When a person becomes incapacitated, and financial or health decisions need to be made, it may be necessary to have a guardian appointed for that person's protection and care. Many guardianship applications are undisputed, but sometimes families disagree about whether or not a guardian is necessary, or whether the person applying for guardianship should be appointed guardian. When a guardianship application is filed, the allegedly incapacitated person is usually referred to as an “AIP” (an allegedly incapacitated person). We represent people, who wish to have a guardianship established for an AIP. We also represent people who wish to oppose a particular guardianship application.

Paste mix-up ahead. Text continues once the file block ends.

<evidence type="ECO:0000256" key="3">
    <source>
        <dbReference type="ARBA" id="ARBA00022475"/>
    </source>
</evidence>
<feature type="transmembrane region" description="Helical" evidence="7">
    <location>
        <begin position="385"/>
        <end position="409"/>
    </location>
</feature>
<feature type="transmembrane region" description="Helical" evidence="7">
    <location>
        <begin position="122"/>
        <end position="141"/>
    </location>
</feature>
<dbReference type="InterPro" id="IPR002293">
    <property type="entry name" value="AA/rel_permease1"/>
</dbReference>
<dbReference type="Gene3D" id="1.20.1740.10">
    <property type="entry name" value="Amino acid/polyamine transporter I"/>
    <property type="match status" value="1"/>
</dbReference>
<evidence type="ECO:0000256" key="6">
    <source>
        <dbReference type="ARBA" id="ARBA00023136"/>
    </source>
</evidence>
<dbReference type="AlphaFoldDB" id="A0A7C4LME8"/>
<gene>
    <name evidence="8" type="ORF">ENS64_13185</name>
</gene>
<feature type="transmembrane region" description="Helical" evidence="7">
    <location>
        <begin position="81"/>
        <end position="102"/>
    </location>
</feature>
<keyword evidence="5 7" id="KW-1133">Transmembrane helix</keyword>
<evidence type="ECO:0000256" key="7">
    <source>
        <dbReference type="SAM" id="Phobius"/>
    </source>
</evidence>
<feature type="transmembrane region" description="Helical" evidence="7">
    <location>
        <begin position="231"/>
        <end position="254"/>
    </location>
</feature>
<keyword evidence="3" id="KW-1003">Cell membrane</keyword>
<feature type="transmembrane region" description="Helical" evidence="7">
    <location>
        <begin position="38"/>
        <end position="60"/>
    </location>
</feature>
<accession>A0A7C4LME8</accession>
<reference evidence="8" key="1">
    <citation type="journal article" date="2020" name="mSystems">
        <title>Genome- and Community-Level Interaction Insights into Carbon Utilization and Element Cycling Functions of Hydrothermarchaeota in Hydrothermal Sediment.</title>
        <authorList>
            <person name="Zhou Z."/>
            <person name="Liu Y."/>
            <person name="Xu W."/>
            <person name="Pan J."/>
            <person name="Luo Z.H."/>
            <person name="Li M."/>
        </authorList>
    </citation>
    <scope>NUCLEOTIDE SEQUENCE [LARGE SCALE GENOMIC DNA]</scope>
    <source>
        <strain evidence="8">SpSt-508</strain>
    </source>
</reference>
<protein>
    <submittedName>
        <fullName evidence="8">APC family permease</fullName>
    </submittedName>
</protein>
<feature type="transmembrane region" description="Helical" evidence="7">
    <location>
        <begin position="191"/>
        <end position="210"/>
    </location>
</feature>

Under New York law, a hearing must occur before a guardian is appointed. Whenever a guardianship application is filed, the Court will appoint a Court Evaluator to make recommendations, as to the AIP’s need for a guardianship, and the fitness of the petitioner to serve as the Court-appointed Guardian. Sometimes, conflicts arise, as to whether the AIP is really incapacitated, and whether the petitioner is qualified to serve as the Court-appointed guardian. When this occurs, it can be difficult to decide what is in the AIP’s best interest.
A guardianship may not be needed, if the AIP has previously executed a valid Durable General Power of Attorney, which is accepted by the AIP’s financial institutions, and a valid Health Care Proxy. However, sometimes there are allegations that a Durable General Power of Attorney or Health Care Proxy has been abused. In other instances, there may be two or more Agents, who do not get along and are unable to make any joint decisions. When this occurs, the best solution may be to get the Court to void the existing power of attorney and proxy, and appoint a guardian to make all decisions on behalf of the AIP.
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